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Diabetes and gum disease: making the connection

Discover the importance of keeping your mouth healthy when living with diabetes


By David Klein, DDS, FAGD, FACD
October 6, 2017

     


Germs. They’re the reason we wash our hands so often, especially during cold and flu season. While those germs certainly cause a lot of discomfort, so can the bad germs in your mouth.

If you’re living with diabetes, your immune system isn’t as strong as you might like it to be. That makes you more susceptible to gum disease. The worst part about gum disease is that it can raise your blood sugar. And that makes it harder to control diabetes.

Let’s take a closer look at the connection between diabetes and gum disease, so you can be armed with the right information.

What is gum disease?

Gum disease is caused by bad bacteria in your mouth. It can form deposits called calculus or tartar and stick to your teeth along the gum line. Once these deposits harden, they can only be removed by a dentist or dental hygienist.

If these deposits are left alone, they get bigger and travel to the root of the tooth. This can destroy the gums’ attachment to bone that supports your teeth. The worst part is, if you don’t take care of the problem, teeth can get loose, infected or even fall out. Nobody wants that to happen.

Is gum disease common?

There are more people with gum disease than you may think. According to the American Dental Association, half of all the people in the U.S. who are 30 or older have periodontitis, a form of gum disease. So, you’re definitely not alone if you have gum disease.

How are gum disease and diabetes related?

Your body is a connected system and often one area can affect another. Gum disease is an infection. The infection causes harmful bacteria to travel to other parts of your body, including your bloodstream. Once it’s in the bloodstream, it’s been shown to make blood sugar levels go up.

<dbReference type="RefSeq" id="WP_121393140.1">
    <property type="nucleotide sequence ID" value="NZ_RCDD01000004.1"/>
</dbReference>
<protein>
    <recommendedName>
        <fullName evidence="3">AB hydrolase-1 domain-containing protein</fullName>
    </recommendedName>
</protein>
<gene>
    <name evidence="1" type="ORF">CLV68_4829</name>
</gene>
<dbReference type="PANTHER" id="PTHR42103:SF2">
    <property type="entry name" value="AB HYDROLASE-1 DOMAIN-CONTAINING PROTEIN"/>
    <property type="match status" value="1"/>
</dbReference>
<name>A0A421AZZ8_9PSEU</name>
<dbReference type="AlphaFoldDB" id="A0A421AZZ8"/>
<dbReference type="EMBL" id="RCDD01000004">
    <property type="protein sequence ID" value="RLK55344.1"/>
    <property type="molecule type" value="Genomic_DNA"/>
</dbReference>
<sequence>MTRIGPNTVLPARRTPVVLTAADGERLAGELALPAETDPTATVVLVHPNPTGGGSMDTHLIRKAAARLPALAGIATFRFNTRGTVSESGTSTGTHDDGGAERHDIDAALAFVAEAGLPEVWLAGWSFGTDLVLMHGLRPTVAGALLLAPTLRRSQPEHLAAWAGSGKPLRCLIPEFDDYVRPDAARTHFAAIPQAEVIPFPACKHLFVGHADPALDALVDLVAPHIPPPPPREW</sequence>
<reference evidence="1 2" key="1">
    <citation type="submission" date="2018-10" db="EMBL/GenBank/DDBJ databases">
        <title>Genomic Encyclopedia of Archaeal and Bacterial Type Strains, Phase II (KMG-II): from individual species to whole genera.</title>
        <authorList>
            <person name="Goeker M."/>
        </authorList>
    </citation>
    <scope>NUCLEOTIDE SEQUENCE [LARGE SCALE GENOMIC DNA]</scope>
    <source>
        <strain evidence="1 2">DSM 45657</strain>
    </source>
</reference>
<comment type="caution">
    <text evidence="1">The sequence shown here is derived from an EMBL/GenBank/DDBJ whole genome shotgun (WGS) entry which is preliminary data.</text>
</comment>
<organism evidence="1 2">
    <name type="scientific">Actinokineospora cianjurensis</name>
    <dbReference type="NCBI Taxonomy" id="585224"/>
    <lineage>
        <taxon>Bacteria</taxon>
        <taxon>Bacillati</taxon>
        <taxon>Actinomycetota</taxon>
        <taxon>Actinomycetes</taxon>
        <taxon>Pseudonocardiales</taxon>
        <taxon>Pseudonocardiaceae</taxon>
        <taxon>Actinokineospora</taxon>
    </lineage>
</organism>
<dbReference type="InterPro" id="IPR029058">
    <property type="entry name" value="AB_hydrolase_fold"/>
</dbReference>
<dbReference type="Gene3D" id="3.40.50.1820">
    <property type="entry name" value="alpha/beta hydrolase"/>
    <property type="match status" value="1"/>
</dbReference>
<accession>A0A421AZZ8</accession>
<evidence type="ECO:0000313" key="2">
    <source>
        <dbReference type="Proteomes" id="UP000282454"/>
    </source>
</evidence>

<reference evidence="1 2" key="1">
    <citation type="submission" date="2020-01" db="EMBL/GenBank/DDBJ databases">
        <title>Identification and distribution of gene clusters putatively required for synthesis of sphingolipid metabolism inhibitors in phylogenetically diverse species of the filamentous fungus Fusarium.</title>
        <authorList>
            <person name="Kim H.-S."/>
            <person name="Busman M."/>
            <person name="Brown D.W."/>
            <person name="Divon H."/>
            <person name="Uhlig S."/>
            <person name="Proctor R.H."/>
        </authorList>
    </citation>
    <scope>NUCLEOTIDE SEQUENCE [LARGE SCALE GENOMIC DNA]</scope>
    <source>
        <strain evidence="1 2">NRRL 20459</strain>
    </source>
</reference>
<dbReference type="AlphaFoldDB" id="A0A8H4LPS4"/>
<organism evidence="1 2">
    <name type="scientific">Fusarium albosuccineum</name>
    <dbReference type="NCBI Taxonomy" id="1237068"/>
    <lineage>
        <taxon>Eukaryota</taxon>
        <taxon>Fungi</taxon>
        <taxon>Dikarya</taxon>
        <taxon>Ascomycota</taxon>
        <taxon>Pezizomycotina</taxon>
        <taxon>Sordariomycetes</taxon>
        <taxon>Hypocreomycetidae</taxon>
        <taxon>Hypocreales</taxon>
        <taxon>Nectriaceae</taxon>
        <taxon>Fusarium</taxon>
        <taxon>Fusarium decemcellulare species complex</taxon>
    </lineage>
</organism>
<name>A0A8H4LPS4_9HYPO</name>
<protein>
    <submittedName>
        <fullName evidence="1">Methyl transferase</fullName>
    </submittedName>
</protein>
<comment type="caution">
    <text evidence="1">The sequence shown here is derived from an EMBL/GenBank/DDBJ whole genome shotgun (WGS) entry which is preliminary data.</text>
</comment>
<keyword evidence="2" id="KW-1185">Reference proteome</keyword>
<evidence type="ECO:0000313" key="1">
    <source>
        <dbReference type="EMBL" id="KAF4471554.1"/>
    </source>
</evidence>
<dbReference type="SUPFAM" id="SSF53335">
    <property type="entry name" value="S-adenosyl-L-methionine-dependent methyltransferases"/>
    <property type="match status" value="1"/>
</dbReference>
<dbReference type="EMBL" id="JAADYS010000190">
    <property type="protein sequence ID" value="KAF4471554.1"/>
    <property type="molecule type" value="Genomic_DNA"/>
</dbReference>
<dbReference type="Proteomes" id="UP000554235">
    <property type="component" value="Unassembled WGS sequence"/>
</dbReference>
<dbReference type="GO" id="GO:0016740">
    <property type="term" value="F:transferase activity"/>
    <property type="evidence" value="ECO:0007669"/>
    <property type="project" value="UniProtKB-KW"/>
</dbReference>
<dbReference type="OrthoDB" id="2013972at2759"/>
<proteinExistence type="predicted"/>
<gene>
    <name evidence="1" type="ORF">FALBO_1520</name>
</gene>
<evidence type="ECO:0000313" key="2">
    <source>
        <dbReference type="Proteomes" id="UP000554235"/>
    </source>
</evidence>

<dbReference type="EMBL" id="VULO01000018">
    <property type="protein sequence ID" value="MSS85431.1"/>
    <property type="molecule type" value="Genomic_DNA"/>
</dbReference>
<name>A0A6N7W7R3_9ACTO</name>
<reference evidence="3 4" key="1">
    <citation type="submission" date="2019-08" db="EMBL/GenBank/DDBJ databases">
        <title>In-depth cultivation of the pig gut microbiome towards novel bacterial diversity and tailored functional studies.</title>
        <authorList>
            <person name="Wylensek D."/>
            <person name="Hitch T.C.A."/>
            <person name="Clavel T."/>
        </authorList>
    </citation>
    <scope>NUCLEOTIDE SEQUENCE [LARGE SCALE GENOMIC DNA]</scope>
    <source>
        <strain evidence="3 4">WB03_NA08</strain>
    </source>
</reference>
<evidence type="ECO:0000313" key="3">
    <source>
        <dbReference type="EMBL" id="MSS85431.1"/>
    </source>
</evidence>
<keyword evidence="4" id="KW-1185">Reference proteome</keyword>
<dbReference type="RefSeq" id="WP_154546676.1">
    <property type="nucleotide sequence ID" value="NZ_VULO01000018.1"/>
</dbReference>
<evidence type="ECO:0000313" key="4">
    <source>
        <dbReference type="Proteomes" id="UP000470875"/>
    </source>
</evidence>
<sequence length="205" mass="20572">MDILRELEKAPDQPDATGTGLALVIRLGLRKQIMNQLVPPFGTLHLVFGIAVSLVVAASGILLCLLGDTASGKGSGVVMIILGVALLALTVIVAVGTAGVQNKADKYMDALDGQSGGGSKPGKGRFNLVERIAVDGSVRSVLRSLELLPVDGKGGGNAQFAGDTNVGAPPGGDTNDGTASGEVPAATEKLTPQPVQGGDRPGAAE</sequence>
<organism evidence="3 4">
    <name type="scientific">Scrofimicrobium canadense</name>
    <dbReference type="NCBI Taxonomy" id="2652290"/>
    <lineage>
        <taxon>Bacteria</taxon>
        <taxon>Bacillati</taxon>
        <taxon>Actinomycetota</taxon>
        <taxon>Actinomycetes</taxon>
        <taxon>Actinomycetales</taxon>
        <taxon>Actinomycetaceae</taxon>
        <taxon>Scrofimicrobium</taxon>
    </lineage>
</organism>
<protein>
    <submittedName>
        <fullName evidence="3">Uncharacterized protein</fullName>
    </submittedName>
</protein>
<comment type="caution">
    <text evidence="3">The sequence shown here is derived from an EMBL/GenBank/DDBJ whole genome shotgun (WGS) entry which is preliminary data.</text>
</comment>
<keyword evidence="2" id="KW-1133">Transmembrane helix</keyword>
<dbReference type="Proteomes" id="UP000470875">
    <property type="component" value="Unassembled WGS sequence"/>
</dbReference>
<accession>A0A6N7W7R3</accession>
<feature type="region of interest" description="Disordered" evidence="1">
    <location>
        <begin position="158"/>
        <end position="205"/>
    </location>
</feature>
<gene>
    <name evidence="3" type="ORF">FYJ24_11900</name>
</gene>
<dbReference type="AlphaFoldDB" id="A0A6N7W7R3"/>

What should you watch for?

Pay close attention to any changes in your mouth, such as:

  • Redness and soreness along your gum line
  • Gums that bleed after brushing or flossing
  • Spaces that have formed between your teeth
  • Bad breath
  • Loose teeth
  • Chewing that is uncomfortable

These are all potential warning signs of gum disease.

When should you see a dentist?

It’s best to see your dentist as soon as possible if you spot any of these warning signs. Visiting your dentist for regular checkups and cleanings is a great step in protecting the health of your mouth.

While it might seem strange at first to tell your dentist you have diabetes, it’s important for them know. Why? Many health issues can be seen in the mouth. Think of your mouth as an early detection area. A dentist can spot signs of diseases and other health issues just by looking in your mouth.

How is gum disease treated?

If you do have gum disease, there are several ways to treat it and keep it under control. Visiting your dentist more often for checkups and teeth cleanings is a start. Your dentist may also use root planing and scaling as treatment. Think of these as a deep cleaning, where the dentist goes just below your gum line to clean down to the root of your tooth.